In his second work for children – following the successful 2000 picture book The Girl Who Lost Her Smile – Vancouver’s Karim Alrawi plucks a story from the rich history of his native Egypt and renders it appealing to a young and diverse audience.
The Mouse Who Saved Egypt is a wonderful retelling of an ancient Middle Eastern folk tale with a straightforward plot: a prince takes the time to rescue a mouse trapped in a thorn bush; when the prince later becomes pharaoh, the mouse returns to save Egypt from attack.
Alrawi’s language is as timeless as the tale he tells. His extensive experience as a playwright is on full display; his third-person narrator recites the tale passionately but without embellishment, and when the rhyming prayer to the sun god Ra appears in the story, it is relayed with appropriate reverence and solemnity.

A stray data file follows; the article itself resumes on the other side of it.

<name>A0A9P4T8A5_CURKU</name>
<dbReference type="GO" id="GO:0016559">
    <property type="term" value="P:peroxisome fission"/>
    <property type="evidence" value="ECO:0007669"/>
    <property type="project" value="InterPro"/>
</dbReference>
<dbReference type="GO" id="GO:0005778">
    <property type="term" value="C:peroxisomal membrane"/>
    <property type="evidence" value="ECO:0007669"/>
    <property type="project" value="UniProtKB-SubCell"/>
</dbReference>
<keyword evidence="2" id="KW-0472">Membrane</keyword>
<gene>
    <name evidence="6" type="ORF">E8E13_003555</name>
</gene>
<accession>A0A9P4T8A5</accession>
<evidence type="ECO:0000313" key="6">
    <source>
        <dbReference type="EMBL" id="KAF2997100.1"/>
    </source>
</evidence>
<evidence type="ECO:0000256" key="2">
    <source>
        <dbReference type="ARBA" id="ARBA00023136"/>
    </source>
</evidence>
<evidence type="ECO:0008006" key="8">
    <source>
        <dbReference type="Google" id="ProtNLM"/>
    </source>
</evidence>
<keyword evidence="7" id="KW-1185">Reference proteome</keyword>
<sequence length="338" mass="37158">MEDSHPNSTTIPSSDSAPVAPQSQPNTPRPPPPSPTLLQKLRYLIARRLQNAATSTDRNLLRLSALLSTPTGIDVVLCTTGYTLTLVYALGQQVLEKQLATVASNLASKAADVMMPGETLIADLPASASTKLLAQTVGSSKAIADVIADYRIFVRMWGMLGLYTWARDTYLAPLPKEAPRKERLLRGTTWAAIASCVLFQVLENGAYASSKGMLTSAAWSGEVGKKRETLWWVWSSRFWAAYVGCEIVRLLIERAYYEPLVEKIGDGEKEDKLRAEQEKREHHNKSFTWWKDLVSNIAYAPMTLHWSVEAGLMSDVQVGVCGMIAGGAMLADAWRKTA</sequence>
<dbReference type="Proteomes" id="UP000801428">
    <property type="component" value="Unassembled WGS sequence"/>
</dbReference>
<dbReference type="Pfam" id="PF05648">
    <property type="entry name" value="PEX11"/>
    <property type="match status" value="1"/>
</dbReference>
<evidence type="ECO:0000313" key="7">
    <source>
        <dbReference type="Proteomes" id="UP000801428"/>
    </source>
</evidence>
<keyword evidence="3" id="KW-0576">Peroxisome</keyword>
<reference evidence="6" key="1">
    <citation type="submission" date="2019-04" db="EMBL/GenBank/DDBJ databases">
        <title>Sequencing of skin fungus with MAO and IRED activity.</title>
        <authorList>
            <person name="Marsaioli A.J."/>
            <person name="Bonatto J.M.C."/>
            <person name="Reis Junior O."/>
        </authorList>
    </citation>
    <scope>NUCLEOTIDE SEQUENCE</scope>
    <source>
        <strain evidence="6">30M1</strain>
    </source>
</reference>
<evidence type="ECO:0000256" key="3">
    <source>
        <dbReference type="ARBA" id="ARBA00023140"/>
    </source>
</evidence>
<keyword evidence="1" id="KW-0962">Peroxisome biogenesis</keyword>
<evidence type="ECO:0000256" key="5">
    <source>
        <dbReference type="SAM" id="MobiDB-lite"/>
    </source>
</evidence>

Illustrator Bee Willey’s generous spreads whisk readers away to the sun-bleached deserts and cool blue stones of ancient Egypt. Unlike the text, though, the illustrations have just a hint of the comic: a horse with a sheepish grin, men running amok with arms flung above their heads.
The message of the tale – faith in the reciprocity of good deeds – is presented in an elegant and functional manner. It assures little ones: do something good, and one day you’ll be rewarded for your kindness.